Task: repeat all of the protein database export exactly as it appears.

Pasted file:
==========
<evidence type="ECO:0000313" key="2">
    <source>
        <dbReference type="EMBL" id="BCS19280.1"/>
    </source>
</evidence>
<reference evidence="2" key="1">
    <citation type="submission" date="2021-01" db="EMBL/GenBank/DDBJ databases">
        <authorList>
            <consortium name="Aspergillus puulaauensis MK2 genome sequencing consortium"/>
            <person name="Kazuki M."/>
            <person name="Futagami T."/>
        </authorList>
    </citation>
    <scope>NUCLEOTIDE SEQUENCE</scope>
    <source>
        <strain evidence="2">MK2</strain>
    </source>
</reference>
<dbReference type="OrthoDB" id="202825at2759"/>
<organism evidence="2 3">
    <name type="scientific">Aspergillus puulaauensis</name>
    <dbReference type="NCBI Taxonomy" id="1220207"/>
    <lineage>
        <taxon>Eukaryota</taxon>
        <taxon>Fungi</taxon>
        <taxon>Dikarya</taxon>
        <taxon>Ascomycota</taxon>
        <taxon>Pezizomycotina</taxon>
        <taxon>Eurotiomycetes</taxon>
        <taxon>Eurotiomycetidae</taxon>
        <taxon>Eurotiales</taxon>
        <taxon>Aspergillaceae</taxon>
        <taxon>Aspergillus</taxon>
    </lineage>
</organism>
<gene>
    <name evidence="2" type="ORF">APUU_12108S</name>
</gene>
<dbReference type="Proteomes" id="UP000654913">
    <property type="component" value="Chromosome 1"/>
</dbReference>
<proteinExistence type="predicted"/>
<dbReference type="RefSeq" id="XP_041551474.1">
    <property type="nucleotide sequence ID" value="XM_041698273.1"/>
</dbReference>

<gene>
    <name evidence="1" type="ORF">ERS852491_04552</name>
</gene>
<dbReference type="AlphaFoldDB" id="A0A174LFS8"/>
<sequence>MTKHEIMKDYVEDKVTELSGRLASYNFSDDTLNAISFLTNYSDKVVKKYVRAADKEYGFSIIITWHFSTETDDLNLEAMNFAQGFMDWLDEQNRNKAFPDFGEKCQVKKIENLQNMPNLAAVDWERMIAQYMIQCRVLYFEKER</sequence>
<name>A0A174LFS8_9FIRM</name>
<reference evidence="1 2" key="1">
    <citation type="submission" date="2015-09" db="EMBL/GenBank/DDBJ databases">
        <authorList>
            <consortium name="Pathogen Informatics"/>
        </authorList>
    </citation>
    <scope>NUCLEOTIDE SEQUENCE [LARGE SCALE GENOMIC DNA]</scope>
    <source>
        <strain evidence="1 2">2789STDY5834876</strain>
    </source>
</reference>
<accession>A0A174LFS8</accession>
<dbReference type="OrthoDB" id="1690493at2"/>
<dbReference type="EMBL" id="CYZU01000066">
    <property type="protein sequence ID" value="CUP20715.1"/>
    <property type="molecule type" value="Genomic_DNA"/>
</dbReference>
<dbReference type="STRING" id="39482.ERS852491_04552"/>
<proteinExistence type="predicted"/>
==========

<evidence type="ECO:0000313" key="2">
    <source>
        <dbReference type="EMBL" id="BCS19280.1"/>
    </source>
</evidence>
<reference evidence="2" key="1">
    <citation type="submission" date="2021-01" db="EMBL/GenBank/DDBJ databases">
        <authorList>
            <consortium name="Aspergillus puulaauensis MK2 genome sequencing consortium"/>
            <person name="Kazuki M."/>
            <person name="Futagami T."/>
        </authorList>
    </citation>
    <scope>NUCLEOTIDE SEQUENCE</scope>
    <source>
        <strain evidence="2">MK2</strain>
    </source>
</reference>
<dbReference type="OrthoDB" id="202825at2759"/>
<organism evidence="2 3">
    <name type="scientific">Aspergillus puulaauensis</name>
    <dbReference type="NCBI Taxonomy" id="1220207"/>
    <lineage>
        <taxon>Eukaryota</taxon>
        <taxon>Fungi</taxon>
        <taxon>Dikarya</taxon>
        <taxon>Ascomycota</taxon>
        <taxon>Pezizomycotina</taxon>
        <taxon>Eurotiomycetes</taxon>
        <taxon>Eurotiomycetidae</taxon>
        <taxon>Eurotiales</taxon>
        <taxon>Aspergillaceae</taxon>
        <taxon>Aspergillus</taxon>
    </lineage>
</organism>
<gene>
    <name evidence="2" type="ORF">APUU_12108S</name>
</gene>
<dbReference type="Proteomes" id="UP000654913">
    <property type="component" value="Chromosome 1"/>
</dbReference>
<proteinExistence type="predicted"/>
<dbReference type="RefSeq" id="XP_041551474.1">
    <property type="nucleotide sequence ID" value="XM_041698273.1"/>
</dbReference>

<gene>
    <name evidence="1" type="ORF">ERS852491_04552</name>
</gene>
<dbReference type="AlphaFoldDB" id="A0A174LFS8"/>
<sequence>MTKHEIMKDYVEDKVTELSGRLASYNFSDDTLNAISFLTNYSDKVVKKYVRAADKEYGFSIIITWHFSTETDDLNLEAMNFAQGFMDWLDEQNRNKAFPDFGEKCQVKKIENLQNMPNLAAVDWERMIAQYMIQCRVLYFEKER</sequence>
<name>A0A174LFS8_9FIRM</name>
<reference evidence="1 2" key="1">
    <citation type="submission" date="2015-09" db="EMBL/GenBank/DDBJ databases">
        <authorList>
            <consortium name="Pathogen Informatics"/>
        </authorList>
    </citation>
    <scope>NUCLEOTIDE SEQUENCE [LARGE SCALE GENOMIC DNA]</scope>
    <source>
        <strain evidence="1 2">2789STDY5834876</strain>
    </source>
</reference>
<accession>A0A174LFS8</accession>
<dbReference type="OrthoDB" id="1690493at2"/>
<dbReference type="EMBL" id="CYZU01000066">
    <property type="protein sequence ID" value="CUP20715.1"/>
    <property type="molecule type" value="Genomic_DNA"/>
</dbReference>
<dbReference type="STRING" id="39482.ERS852491_04552"/>
<proteinExistence type="predicted"/>